## Sum-of-Digits Iterations

Given a positive integer n, let s_B(n) denote the sum of the base-B
digits of n.  If we apply the function s_B iteratively we eventually
arrive at a single-digit integer (in the range 0 to B-1) which we will
denote by r_B(n).  We will say that n "reduces to" r_B(n) under iteration
of the sum-of-digits function.

PROPOSITION 1:  For any given base B, the positive integer n reduces to
the residue of n modulo B-1.  In other words, r_B(n) = n modulo B-1.

PROOF:  The base-B representation of n is of the form

n = d0 + d1 B + d2 B^2 + d3 B^3 + ...

Evaluating this expression modulo B-1, we can replace each B with 1, and
we get
n = (d0 + d1 + d2 + d3 + ...) = s_B(n)   (mod B-1)

Therefore, the sum-of-digits function is the identity function modulo B,
and so are iterations of this function.  Thus we have r_B(n) = n (mod B-1),
which was to be proven.

Incidentally, the above proposition is obviously equivalent to the
statement that

PROPOSITION 2: For a given base B, a positive integer n reduces to the
residue j if and only if n+(B-1) reduces to j.

PROOF:  The proposition is clearly true up to n = B-1.  Now suppose it
is true for all integers less than N.  If the least significant digit
of N is 0, then s(N+[B-1]) = s(N) + [B-1].  Since s(N) is less than N,
we know s(N) reduces to j if and only if s(N+[B-1]) also reduces to j.
Therefore, N reduces to j if and only if N + [B-1] reduces to j.

If the least significant digit of N is greater than 0 and the next
digit is less than B-1, then s(N+[B-1]) = s(N) because the net effect
is to decrease the least significant digit by 1 and increase the next
digit by 1.  So again the induction step holds.

All that's left is the case where the least significant digit of N
is greater than 0 and the next digit is B-1.  In this case, the "carry"
gets passed one digit further and the intervening B-1 is set to 0.
If the next digit also happens to be B-1, the carry gets passed again,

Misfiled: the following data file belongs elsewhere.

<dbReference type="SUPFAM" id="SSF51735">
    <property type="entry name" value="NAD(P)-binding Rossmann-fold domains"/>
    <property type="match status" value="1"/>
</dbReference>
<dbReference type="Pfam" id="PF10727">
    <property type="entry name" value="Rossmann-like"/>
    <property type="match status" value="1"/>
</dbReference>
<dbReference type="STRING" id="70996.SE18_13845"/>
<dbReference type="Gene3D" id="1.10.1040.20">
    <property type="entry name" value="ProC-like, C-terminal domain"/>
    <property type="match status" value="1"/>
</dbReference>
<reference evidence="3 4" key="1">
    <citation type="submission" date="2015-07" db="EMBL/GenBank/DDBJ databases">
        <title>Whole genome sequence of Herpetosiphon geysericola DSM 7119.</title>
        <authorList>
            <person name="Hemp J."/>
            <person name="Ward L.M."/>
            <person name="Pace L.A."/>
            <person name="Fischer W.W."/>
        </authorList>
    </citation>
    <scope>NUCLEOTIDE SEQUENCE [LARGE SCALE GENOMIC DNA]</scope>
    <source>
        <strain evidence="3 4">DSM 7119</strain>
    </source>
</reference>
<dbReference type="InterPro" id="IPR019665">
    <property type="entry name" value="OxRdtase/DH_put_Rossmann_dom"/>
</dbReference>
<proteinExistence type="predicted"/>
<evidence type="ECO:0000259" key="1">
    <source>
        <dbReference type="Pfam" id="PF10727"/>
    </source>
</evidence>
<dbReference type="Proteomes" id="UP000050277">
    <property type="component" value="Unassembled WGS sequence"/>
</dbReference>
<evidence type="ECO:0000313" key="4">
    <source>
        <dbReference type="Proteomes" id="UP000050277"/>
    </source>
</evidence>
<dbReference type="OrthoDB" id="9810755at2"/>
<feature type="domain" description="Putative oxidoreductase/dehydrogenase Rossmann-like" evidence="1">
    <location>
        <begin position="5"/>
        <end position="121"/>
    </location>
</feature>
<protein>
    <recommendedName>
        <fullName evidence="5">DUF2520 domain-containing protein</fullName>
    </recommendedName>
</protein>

and that [B-1] gets set to 0, and so on.  Thus, for each additional
carry, the sum of digits is reduced by [B-1].  So we know that
s(N+[B-1]) + [B-1]k = s(N).  Thus, s(N+[B-1]) and s(N) are linked by
a sequence of "adding [B-1]'s", so they either both reduce to j or
neither reduces to j, which completes the proof.

For an application of Proposition 1, consider the sequence of integers
a[j], j=1,2,... defined by the recurrence a[n] = 3*a[n-1] + 1 with
a[0] = 1.  (This recurrence arises in relation to a certain shell sort
routine.)

PROPOSITION 3:  r_10(a[n]) = 4 for all n greater than 0.

PROOF:  By solving the linear recurrence it's easy to show that

a[n]  =   (3^n-1)/2

=    1 + 3 + 3^2 + 3^3 + ... + 3^(n-1)

so clearly a[n+1] exceeds a[n] by a multiple of 9, from which it
follows that every a[n] > 1 reduces to 4.

For another application, consider the triangular numbers T[n] defined
as the sum of the first n positive integers.  What is the period of
the reduced values of T[n] for the base B?  We have T[n] = n(n+1)/2,
and we know that two numbers reduce to the same single digit (under
repeated summing of their digits in base B) if and only if they
are congruent modulo B-1.  Therefore, the sequence of reduced values
of T[n] in the base B will have a period of P iff T[n] = T[n+P]
(mod B-1).  If B-1 is odd the division by 2 in T[n] is unique, so
we just need to verify the congruence

n(n+1)  =  (n+B-1)(n+B)   (mod B-1)

Expanding both sides and cancelling the n^2 terms gives

n  =  (2B-1)n + B(B-1)

Subtracting n from both sides gives

2(B-1)n + B(B-1)  =  0   (mod B-1)

which is clearly true.  Therefore, if B is 'even' the sequence of
reduced values of T[n] in base B will have a period of B-1.

For an 'odd' base the period is actually 2(B-1) instead of (B-1),
because the division by 2 in the definition of T[n] is not unique
modulo an even number.  For example, with B=15, T[n] is not
congruent to T[n+14] (mod 14), they are only congruent (mod 7).
We have to double the cycle to get the power of 2 back, so we
have T[n] = T[n+28] (mod 14).

In summary, the period of the reduced values of T[n] in the base
B is B-1 if B is even and 2(B-1) if B is odd.  Here are the
cycles for the bases from 2 to 16 (using hex for the digits):

B
---
2   1
3   1 1 2 2
4   1 3 3
5   1 3 2 2 3 1 4 4
6   1 3 1 5 5
7   1 3 6 4 3 3 4 6 3 1 6 6
8   1 3 6 3 1 7 7
9   1 3 6 2 7 5 4 4 5 7 2 6 3 1 8 8
10   1 3 6 1 6 3 1 9 9
11   1 3 6 A 5 1 8 6 5 5 6 8 1 5 A 6 3 1 A A
12   1 3 6 A 4 A 6 3 1 B B
13   1 3 6 A 3 9 4 C 9 7 6 6 7 9 C 4 9 3 A 6 3 1 C C
14   1 3 6 A 2 8 2 A 6 3 1 D D
15   1 3 6 A 1 7 E 8 3 D A 8 7 7 8 A D 3 8 E 7 1 A 6 3 1 E E
16   1 3 6 A F 6 D 6 F A 6 3 1 F F